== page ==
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With reference to theory and theorists, and examples from case studies, examine the human resource management implications of developing a knowledge-based organization.

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Introduction

BUSN3470 Knowledge Management Assignment Topic 2 - Individual Essay Question: With reference to theory and theorists, and examples from case studies, examine the human resource management implications of developing a knowledge-based organization. The shift towards business recognizing the benefits of, and the need to, develop their operations towards an all-encompassing and functioning concept of a knowledge-based organization is a significant challenge. Organizational knowledge is one of, if not the, key asset possessed by the majority of organizations. However, whilst many organizations clearly do recognize the value of the knowledge asset, implementing a strategy that fully benefits from this asset can prove problematic. Many organizations have made the mistake of trying to convert their operations to a knowledge base by means of information technology alone. Using this type of approach ignores the fact that "knowledge management is about people not technology" (Solomon & Spooner 2000, p. 337). To fully exploit the wealth of knowledge contained within an organization, it must be realized that it is in human resource management that the most significant advances will be made. As a result, the human resource department must be made a central figure in an organization's strategy to establish a knowledge basis for its operations. ...read more.

Middle

9) which will demonstrate not only where the explicit knowledge garnered can be located, but how "resident experts" (Schutze 2000, p. 9) who possess the even greater amounts of tacit knowledge can be contacted, and the benefits of their experience and learning exploited for the benefit of the organization. The second step of successful strategy implementation is to determine the benefits of developing a knowledge basis. The human resource department here must conduct a full-scale analysis of the operations, to determine if the sum and type of knowledge contained within the organization make it beneficial to implement an exhaustive and, significantly, expensive knowledge management program. The responsibility falls on human resources to determine whether the type of organization, and the human capital contained within, make the development of a new way of approaching business feasible. The next step is to select the knowledge management program to implement. The human resource department plays a crucial role in this step, as selection and implementation of an appropriate program involves negotiation with employees to determine an acceptable strategy that will be utilised by the members of the organisation. The most significant element of this negotiation, and in getting employees to embrace the selected knowledge management program is to conduct a review of their renumeration and performance (Soliman & Spooner 2000, p. ...read more.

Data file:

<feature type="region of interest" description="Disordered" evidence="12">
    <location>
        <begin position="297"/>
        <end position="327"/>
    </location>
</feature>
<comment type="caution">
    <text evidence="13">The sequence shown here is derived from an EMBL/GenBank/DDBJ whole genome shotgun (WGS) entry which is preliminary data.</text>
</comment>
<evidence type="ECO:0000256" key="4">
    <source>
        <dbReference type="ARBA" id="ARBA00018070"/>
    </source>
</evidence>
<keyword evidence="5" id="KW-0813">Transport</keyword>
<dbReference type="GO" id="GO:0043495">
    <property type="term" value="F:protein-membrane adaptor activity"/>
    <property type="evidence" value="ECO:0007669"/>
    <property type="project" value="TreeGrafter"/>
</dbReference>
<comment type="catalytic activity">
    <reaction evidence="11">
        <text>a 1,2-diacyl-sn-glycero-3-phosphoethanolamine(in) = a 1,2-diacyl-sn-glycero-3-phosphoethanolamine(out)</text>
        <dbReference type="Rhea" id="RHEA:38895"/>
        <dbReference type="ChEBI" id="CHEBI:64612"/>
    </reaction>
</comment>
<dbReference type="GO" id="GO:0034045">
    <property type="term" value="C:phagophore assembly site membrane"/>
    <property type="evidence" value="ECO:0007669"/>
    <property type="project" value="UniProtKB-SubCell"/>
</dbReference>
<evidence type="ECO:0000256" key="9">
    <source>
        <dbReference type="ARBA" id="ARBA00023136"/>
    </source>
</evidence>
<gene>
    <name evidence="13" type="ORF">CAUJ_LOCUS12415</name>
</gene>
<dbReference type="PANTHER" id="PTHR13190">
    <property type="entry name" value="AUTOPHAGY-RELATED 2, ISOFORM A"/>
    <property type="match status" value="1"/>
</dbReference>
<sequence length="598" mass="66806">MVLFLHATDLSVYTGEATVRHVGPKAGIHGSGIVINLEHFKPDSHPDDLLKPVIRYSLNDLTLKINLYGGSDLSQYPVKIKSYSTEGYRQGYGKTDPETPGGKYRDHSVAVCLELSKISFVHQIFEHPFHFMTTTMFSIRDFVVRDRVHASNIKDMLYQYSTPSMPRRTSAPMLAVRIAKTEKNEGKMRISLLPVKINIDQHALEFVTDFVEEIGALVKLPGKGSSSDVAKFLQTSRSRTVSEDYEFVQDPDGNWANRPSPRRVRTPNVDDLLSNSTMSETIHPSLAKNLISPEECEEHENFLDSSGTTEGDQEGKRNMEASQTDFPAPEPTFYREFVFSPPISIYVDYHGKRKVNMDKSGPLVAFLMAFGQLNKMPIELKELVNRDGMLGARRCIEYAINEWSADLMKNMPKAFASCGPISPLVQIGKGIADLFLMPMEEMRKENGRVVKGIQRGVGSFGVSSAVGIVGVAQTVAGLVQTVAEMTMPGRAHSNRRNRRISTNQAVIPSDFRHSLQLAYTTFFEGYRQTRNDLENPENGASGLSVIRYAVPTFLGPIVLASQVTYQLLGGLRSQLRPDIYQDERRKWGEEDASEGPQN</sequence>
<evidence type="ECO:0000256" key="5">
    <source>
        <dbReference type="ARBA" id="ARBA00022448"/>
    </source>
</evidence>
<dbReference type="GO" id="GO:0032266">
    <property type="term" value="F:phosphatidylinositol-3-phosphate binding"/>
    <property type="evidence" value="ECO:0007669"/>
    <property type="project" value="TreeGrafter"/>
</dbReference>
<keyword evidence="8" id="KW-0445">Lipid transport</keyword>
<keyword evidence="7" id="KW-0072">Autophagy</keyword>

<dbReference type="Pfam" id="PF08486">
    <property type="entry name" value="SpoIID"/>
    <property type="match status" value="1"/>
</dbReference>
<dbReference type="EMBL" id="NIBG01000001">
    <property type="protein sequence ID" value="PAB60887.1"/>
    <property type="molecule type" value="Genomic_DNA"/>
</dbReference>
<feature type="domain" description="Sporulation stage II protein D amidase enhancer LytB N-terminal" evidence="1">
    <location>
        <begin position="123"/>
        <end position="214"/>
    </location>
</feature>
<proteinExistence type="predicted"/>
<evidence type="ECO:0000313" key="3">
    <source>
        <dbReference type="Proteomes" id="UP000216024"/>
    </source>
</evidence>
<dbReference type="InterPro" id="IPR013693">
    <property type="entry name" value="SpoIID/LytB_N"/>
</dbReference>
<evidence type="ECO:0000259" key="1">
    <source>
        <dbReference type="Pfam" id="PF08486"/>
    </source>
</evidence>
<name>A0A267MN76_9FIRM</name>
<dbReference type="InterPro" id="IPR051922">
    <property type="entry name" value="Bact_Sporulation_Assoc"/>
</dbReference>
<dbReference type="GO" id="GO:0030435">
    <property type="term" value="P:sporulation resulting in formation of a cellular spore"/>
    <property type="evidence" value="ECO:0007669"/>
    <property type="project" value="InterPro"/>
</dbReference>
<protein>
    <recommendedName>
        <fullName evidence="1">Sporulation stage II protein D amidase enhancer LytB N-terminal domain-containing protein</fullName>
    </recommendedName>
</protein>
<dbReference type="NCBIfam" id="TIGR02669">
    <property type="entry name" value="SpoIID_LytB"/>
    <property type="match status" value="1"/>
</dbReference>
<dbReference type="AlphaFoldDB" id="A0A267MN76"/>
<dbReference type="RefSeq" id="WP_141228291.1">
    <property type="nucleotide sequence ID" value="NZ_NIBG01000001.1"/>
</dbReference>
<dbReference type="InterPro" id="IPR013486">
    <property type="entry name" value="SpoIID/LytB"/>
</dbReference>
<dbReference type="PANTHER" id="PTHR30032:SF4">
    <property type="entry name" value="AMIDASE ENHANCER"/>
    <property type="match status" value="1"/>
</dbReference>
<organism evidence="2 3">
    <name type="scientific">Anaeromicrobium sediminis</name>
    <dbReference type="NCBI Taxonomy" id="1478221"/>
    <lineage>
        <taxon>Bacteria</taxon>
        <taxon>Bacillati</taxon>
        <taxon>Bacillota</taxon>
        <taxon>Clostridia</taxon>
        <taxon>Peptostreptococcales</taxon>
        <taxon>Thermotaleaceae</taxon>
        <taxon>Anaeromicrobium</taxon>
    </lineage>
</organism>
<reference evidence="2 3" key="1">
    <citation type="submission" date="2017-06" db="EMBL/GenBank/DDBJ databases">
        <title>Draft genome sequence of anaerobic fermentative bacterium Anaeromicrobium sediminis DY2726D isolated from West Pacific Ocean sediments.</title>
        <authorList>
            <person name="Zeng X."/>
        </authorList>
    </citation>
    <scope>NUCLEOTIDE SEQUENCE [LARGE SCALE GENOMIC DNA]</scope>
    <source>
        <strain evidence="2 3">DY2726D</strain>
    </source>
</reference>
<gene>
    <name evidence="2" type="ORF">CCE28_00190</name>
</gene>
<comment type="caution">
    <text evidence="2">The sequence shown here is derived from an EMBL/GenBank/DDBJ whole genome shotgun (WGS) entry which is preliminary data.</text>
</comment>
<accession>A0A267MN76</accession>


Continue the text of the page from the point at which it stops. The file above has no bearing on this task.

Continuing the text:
Conclusion

. Like at Buckman, these leaders should be "role models for learning and knowledge sharing" (Pan & Scarborough 1999, p. 368). Buckman is a prime example of how the input and participation of management in all areas is instrumental in developing a knowledge based organization, as it is these levels of the organization that can have the most significant impact on employee attitudes and perceptions. Finally, Davenport (1999) believes that the human resources department must become adept at categorising and organising knowledge. They should decide what knowledge is relevant and important for use, develop a knowledge vocabulary, create search tools and constantly refine knowledge categories. The development of a knowledge-based organisation should be of enormous benefit to its productivity, profitability, innovation and operational environment. As demonstrated, it takes a tremendous commitment from all levels of the organization to achieve this goal. In no department is this truer than the human resources, which must attempt to implement a dramatic change in organizational culture, along with introducing an appropriate knowledge management program if the organization is to achieve its goal of development a mutually beneficial sharing organization. The role of the human resource department becomes central to the program, as they must create trust, faith in the program, implementing and the continued monitoring of the strategy. ...read more.

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